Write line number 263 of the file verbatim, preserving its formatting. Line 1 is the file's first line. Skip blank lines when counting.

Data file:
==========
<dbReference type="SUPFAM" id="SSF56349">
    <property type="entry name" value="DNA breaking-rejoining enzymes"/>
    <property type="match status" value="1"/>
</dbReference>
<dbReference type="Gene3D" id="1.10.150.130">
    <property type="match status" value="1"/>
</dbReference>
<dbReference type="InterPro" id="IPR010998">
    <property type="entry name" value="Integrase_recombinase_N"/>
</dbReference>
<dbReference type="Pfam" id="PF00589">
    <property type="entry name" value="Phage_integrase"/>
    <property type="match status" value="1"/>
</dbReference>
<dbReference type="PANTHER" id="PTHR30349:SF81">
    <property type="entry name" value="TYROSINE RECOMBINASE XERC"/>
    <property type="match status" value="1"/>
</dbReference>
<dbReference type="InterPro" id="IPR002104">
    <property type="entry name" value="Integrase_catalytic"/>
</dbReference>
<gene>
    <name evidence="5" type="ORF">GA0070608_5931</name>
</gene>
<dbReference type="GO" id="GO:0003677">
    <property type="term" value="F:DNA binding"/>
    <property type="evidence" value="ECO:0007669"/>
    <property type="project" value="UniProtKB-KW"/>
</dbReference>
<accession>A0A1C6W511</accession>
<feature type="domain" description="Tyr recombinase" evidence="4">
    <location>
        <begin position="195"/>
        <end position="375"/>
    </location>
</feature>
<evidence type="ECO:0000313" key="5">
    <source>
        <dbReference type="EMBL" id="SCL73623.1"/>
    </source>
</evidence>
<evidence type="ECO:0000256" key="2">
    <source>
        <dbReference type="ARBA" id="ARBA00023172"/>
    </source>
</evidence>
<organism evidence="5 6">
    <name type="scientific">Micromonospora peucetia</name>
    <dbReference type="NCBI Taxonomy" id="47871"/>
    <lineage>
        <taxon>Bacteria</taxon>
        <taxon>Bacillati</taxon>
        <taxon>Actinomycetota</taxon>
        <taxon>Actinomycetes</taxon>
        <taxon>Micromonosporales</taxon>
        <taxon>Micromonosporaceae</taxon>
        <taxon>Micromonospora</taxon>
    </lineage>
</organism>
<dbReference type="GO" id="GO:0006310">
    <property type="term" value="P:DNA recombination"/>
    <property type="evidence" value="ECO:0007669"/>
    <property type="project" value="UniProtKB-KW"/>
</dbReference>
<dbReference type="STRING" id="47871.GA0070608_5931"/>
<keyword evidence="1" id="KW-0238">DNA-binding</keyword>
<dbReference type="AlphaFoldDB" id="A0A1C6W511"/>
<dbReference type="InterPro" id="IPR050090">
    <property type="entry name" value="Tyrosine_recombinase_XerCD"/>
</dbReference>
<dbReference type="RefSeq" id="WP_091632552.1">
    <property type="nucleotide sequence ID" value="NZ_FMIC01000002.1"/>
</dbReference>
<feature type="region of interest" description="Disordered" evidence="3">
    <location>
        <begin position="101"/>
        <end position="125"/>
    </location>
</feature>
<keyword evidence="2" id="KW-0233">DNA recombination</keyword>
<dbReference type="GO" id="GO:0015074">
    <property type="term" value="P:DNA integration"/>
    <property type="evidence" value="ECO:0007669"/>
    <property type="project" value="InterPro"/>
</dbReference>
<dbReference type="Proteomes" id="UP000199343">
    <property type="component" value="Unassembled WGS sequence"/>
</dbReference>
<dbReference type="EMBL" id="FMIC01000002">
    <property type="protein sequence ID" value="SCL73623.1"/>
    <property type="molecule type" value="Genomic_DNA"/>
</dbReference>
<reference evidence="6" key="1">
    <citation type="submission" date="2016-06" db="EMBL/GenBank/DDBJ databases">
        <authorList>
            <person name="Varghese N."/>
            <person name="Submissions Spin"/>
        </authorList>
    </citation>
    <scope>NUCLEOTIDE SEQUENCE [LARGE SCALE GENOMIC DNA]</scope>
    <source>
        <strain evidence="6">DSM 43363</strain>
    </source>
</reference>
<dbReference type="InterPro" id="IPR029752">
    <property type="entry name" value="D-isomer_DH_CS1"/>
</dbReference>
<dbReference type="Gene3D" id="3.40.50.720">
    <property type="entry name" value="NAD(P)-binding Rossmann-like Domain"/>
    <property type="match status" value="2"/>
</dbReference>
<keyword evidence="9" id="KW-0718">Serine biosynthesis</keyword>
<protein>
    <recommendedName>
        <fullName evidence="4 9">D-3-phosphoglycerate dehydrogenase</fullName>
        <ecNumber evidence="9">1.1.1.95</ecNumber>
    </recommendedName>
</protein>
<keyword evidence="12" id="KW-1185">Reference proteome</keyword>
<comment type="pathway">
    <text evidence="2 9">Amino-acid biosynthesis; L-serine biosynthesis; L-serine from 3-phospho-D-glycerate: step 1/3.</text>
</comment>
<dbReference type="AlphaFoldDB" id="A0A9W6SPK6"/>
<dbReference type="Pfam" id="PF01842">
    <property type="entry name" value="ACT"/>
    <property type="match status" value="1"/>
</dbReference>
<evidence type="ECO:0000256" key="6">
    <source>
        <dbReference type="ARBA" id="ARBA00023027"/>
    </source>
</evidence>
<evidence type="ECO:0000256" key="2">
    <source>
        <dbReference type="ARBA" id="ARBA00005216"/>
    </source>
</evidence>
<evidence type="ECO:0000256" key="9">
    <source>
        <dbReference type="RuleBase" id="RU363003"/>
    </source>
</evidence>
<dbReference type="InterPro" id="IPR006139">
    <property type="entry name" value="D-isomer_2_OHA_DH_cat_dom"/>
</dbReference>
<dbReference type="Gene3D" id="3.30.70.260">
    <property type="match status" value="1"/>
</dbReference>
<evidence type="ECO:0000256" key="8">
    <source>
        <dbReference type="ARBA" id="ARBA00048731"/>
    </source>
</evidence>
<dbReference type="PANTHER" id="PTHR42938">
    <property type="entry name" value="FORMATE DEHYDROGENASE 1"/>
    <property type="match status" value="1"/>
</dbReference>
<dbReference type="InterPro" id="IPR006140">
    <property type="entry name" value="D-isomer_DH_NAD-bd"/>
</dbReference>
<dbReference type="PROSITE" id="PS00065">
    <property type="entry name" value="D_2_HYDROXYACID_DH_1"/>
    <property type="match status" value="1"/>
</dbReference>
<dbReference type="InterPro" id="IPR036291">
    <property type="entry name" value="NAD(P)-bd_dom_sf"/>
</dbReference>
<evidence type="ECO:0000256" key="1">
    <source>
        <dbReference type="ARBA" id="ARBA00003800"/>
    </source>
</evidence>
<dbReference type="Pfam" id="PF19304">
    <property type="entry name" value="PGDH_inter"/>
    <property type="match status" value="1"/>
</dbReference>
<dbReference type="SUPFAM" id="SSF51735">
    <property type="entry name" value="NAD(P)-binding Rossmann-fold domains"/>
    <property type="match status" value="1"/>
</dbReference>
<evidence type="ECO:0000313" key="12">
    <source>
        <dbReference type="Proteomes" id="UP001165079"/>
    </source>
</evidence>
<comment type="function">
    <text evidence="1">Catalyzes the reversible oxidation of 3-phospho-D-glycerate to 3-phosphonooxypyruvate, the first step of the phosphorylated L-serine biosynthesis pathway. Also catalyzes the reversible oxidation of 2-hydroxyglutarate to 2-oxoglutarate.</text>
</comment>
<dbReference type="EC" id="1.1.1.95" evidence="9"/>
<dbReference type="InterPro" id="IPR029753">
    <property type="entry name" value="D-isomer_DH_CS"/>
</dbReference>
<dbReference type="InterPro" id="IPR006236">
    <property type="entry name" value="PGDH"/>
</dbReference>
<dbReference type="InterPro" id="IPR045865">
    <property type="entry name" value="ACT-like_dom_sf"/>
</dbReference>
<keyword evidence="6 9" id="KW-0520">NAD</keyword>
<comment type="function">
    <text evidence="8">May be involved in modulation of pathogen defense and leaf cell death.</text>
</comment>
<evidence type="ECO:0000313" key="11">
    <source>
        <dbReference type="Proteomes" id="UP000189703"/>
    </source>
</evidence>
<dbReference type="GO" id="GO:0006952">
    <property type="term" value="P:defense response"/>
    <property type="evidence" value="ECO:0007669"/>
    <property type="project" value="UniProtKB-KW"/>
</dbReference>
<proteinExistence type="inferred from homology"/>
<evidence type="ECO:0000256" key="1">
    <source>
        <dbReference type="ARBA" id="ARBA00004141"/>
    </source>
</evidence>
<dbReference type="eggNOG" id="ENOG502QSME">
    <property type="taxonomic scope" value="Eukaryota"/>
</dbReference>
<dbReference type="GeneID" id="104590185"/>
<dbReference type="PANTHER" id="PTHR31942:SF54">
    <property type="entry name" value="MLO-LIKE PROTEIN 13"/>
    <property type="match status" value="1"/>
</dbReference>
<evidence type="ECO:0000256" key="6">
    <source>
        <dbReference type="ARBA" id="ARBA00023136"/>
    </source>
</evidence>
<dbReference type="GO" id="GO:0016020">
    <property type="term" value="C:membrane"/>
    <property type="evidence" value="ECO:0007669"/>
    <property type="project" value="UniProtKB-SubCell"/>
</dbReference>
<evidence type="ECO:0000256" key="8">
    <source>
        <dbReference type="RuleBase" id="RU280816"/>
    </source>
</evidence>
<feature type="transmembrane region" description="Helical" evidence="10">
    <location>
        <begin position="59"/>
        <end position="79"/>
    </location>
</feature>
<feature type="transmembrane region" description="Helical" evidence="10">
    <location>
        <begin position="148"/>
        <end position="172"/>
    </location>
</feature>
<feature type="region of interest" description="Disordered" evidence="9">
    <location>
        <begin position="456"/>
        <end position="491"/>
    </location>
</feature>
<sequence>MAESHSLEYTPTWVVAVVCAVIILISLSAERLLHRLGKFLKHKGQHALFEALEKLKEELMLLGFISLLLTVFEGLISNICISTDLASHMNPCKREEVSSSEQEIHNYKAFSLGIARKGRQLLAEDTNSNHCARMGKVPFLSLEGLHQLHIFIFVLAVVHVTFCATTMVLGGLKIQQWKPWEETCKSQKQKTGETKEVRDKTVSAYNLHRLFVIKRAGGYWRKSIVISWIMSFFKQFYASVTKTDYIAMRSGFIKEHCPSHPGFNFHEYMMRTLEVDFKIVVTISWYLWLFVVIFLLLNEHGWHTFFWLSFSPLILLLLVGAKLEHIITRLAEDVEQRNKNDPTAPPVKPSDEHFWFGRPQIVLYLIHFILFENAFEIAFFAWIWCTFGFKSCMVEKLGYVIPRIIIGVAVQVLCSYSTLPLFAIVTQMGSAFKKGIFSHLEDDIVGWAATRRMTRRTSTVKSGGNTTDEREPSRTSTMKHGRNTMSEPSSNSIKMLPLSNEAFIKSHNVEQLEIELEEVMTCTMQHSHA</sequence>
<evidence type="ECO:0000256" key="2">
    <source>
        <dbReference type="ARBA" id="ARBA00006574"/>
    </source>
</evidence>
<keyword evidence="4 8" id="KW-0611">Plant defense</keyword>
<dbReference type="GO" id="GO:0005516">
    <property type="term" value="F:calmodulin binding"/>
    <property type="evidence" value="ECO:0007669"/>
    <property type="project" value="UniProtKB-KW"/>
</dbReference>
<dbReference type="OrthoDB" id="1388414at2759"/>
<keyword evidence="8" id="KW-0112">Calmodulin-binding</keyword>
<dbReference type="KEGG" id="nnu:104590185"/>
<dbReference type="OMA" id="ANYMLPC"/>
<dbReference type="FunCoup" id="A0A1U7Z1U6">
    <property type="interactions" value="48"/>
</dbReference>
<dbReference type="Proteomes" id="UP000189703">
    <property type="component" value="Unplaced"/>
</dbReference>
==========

        <dbReference type="ARBA" id="ARBA00006574"/>